Later On

A blog written for those whose interests more or less match mine.

Making decisions in a group

with 2 comments

Groups have different processes for making decisions—some wait for consensus, others vote, and in others the leader decides. I found, long ago, a little DOS program called “Best Choice” that greatly simplified group decision-making. Using it consisted of a few simple steps:

List the possible options or choices from which you are to select.

List the criteria you will use to evaluate those.

Weight the criteria as you want—that is, assign a number to each criterion to indicate how heavily it should weigh in the final decision. (You actually can do this using the program: do a run with the criteria being the choices, using the sole criterion “Importance.” After going through the decision routine, the result will be the weights for the criteria, in the judgment of the group.)

List the people who will be evaluating the options according to the criteria.

Weight the individuals as you want—again, assign a number to each person to see how much weight to give his or her opinions. (For example, an expert in the field might be given a greater weight than someone who knows little about the matter.) One nice thing: you can change the weights of the deciders to see what effects that would have, and if you weight all but one as zero, you can see how that one person ranked the choices.

The program then presents each decider with a set of pairs of the options for each criterion. Each decider than selects which of each pair is “better” given the criterion being considered.

Note the simplification: instead of considering the whole range of choices and criteria, the decision becomes a series of small decisions between two choices using a single criterion. These decisions are easily and quickly made.

The program then uses those choices and the weights (of criteria and of decision makers) to rank the choices, showing the “value” of each option. Sometimes a group of options will have values that are close—more or less tied—and sometimes options will have values that are far apart.

It works quite well, and now there’s a Windows version available. You can view a demo of it here.

One example: I was leading a major software project, and I wanted to minimize the risks. So I brought the team together for a brainstorming session: “Assume the project has failed. What problem was the cause of failure?” We produced a list of possible problems. I then used the program and listed the problems and two criteria: How likely is the problem to happen, and how big an impact would the problem have if it did happen.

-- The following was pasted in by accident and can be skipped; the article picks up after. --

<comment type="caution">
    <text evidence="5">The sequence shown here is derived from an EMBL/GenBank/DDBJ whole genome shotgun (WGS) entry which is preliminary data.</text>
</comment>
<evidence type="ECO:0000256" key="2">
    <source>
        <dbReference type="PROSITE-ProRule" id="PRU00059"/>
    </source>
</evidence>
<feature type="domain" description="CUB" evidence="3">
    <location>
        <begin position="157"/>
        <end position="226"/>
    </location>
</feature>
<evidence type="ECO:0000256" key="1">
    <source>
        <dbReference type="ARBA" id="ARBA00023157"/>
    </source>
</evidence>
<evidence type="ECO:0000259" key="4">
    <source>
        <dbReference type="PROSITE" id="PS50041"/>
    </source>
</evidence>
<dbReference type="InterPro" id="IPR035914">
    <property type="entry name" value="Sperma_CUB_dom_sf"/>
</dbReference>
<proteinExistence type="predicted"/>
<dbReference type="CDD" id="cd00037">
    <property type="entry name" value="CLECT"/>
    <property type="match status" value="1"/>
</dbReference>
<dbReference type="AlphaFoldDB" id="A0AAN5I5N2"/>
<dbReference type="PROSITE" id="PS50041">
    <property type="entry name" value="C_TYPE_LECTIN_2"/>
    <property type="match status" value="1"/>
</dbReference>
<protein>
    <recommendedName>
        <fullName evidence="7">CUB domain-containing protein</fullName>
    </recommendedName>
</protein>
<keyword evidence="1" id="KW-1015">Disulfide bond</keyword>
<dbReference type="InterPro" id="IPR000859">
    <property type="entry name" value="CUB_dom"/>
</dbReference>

Each team member then went through the random pairings of problems, first evaluating each pair and indicating which one of each pair was more likely to happen, and then going through another set of pairs indicating which one of each pair would have a greater impact if it did happen. The program then ranked the problems based on the input of the entire team (appropriately weighted) and we had our risk factors identified in terms of their danger.

I’ve also used it to pick vacation spots, cat names, cars, and so on.

UPDATE: Link fixed.

Written by Leisureguy

22 August 2008 at 3:20 pm

2 Responses

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  1. How did it work with the cats’ names? I didn’t realize there was a lot of risk associated with that …. unless maybe the cat didn’t like the name.



    23 August 2008 at 10:12 pm

  2. I don’t understand your mention of “risk”—this post describes a program that facilitates combining a group’s opinions about a set of choices measured by a set of criteria. It can be used for risk assessment (the example I discussed), but it can also be used for low-risk decisions.

    For example, suppose 4 people are thinking about going someplace for dinner, and they come up with 5 possible restaurants. The criteria they discuss are travel time, cost, ambiance, and food quality. The program just makes it very easy to combine the total set of opinions, with each person having to decide only between two restaurants at a time, and that with respect to one criterion. Once all those simple, easy decisions are made, the program rolls up all the input and presents a ranked list.

    In the case of the cat’s name, the idea was to select the name that was most appealing to the entire family. Again, it was easy to list the set of names under consideration, and then run through a selection quickly with respect to one criterion. No risk, but also no argument: the program produced the names in rank order of family appeal.



    24 August 2008 at 7:43 am

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